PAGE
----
**Revolutions**, and kindly contributed to R-bloggers)

by Joseph Rickert

When I first went to grad school, the mathematicians advised me cultivate the habit of reading with a pencil. This turned into a lifelong habit and useful skill for reading all sorts of things: literature, reports and newspapers for example; not just technical papers. However, reading statistics and data science papers, or really anything that includes some data, considerably "ups the ante". For this sort of exercise, I need a tool to calculate, to try some variations that test my intuition and see how well I'm following the arguments. The idea here is not so much to replicate the paper but to accept the author's invitation to engage with the data and work through the analysis. Ideally, I'd want something not much more burdensome than than a pencil (maybe a tablet based implementation of R), but standard R on my notebook comes pretty close to the perfect tool.

Recently, I sat down with Bradley Efron's 1987 paper "Logistic Regression, Survival Analysis, and the Kaplan-Meier Curve", the paper where he elaborates on the idea of using conditional logistic regression to estimate hazard rates and survival curves. This paper is classic Efron: drawing you in with a great story well before you realize how much work it's going to be to follow it to the end. Efron writes with a fairly informal style that encourages the reader to continue. Struggling to keep up with some of his arguments I nevertheless get the feeling that Efron is doing his best help me follow along, dropping hints every now and then about where to look if I lose the trail.

The basic idea of conditional logistic regression is to group the data into discrete time intervals with n_{i} patients at risk in each interval, i, and then assume that the intervals really are independent and that the s_{i} events (deaths or some other measure of "success") in each interval, follow a binomial distribution with parameters n_{i} and h_{i} where:

h_{i} = Prob(patient i dies during the i^{th} interval | patient i survives until the beginning of the i^{th} interval).

The modest goal of this post was to see if I could reproduce Efron's Figure 3 which shows survival curves for three different models for A arm of a clinical trial examining treatments for head and neck cancer. I figured that getting to Figure 3 represents the minimum amount of comprehension required to begin experimenting with conditional logistic regression.

I entered the data buried in the caption to Efron's Table 1 and was delighted when R's Survival package replicated survival times also in the caption.

# Data for Efron's Table 1 # Enter raw data for arm A Adays <- c(7, 34, 42, 63, 64, 74, 83, 84, 91, 108, 112, 129, 133, 133, 139, 140, 140, 146, 149, 154, 157, 160, 160, 165, 173, 176, 185, 218, 225, 241, 248, 273, 277, 279, 297, 319, 405, 417, 420, 440, 523, 523, 583, 594, 1101, 1116, 1146, 1226, 1349, 1412, 1417) Astatus <- rep(1,51) Astatus[c(6,27,34,36,42,46,48,49,50)] <-0 Aobj <- Surv(time = Adays, Astatus==1) Aobj # [1] 7 34 42 63 64 74+ 83 84 91 108 112 129 133 133 # [15] 139 140 140 146 149 154 157 160 160 165 173 176 185+ 218 # [29] 225 241 248 273 277 279+ 297 319+ 405 417 420 440 523 523+ # [43] 583 594 1101 1116+ 1146 1226+ 1349+ 1412+ 1417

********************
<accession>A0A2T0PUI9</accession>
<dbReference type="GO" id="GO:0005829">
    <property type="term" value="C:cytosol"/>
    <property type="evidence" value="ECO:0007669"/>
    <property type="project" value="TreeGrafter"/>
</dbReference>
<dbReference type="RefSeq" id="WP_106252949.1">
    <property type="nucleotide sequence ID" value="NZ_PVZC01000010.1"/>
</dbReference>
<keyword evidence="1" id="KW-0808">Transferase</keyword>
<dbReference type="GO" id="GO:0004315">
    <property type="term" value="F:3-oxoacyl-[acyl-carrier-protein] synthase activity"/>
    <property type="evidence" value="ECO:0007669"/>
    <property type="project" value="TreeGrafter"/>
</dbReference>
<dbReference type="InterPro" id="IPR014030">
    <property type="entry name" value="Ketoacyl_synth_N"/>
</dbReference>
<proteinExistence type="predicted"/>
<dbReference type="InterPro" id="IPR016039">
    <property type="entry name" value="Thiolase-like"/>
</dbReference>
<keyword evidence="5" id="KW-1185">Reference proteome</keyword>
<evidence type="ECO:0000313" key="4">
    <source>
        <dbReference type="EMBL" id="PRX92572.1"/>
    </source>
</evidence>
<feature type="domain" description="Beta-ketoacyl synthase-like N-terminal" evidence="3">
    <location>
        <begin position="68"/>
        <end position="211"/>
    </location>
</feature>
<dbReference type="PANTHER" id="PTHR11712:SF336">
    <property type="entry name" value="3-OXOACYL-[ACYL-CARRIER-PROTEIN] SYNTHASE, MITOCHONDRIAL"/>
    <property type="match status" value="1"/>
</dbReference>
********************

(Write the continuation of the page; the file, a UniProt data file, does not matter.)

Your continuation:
Doing the same with the data from arm B of the trial led to a set of Kaplan-Meier curves that pretty much match the curves in Efron's Figure 1.

All of this was straightforward but I was puzzled that the summary of the Kaplan-Meier curve for arm A (See KM_A in the code below) doesn't match the values for month, n_{i} and s_{i} in Efron's Table 1, until I realized these values were for the beginning of the month. To match the table I compute n_{i} by putting 51 in front of the vector KM_A$n.risk, and add a 1 to the end of the vector KM_A$n.event to get s_{i}. (See the "set up variables for models section in the code below.)

After this, one more "trick" was required to get to Figure 3. Most of the time, I suppose those of us working with logistic regression to construct machine learning models are accustomed to specifying the outcome as a binary variable of "ones" and "zeros", or as a two level factor. But, how exactly does one specify the parameters n_{i} and s_{i} for the binomial models that comprise each outcome? After a close reading of the documentation (See the first paragraph under Details for ?glm) I was very pleased to see that glm() permits the dependent variable to be a matrix.

The formula for Efron's cubic model looks like this:

Y <- matrix(c(si, failure),n,2) # Response matrix

form <- formula(Y ~ t + t2 + t3)

The rest of the code is straight forward and leads to a pretty good reproduction of Figure 3.

In this figure, the black line represents the survival curve for a Life Table model where the hazard probabilities are estimated by h_{i} = s_{i} / n_{i}. The blue triangles map the survival curve for the cubic model given above, and the red curve with crosses plots a cubic spline model where h_{i} = t_{i} + (t_{i} – 11)^{2} + (t_{i} – 11)^{3 }.

What a delightful little diagram! In addition to illustrating the technique of using a very basic statistical tool to model time-to-event data, the process leading to Figure 3 reveals something about the intuition and care a professional statistician puts into the exploratory modeling process.

There is much more in Efron's paper. What I have shown here is just the "trailer". Efron presents a careful analysis of the data for both arms of the clinical trial data, goes on to study maximum likelihood estimates for conditional logistic regression models and their standard errors, and proves a result about average ratio of the asymptotic variance between parametric and non-parametric hazard rate estimates.

Enjoy this classic paper and write some "am I reading this right" code of your own!

Here is my code for the models and plots.

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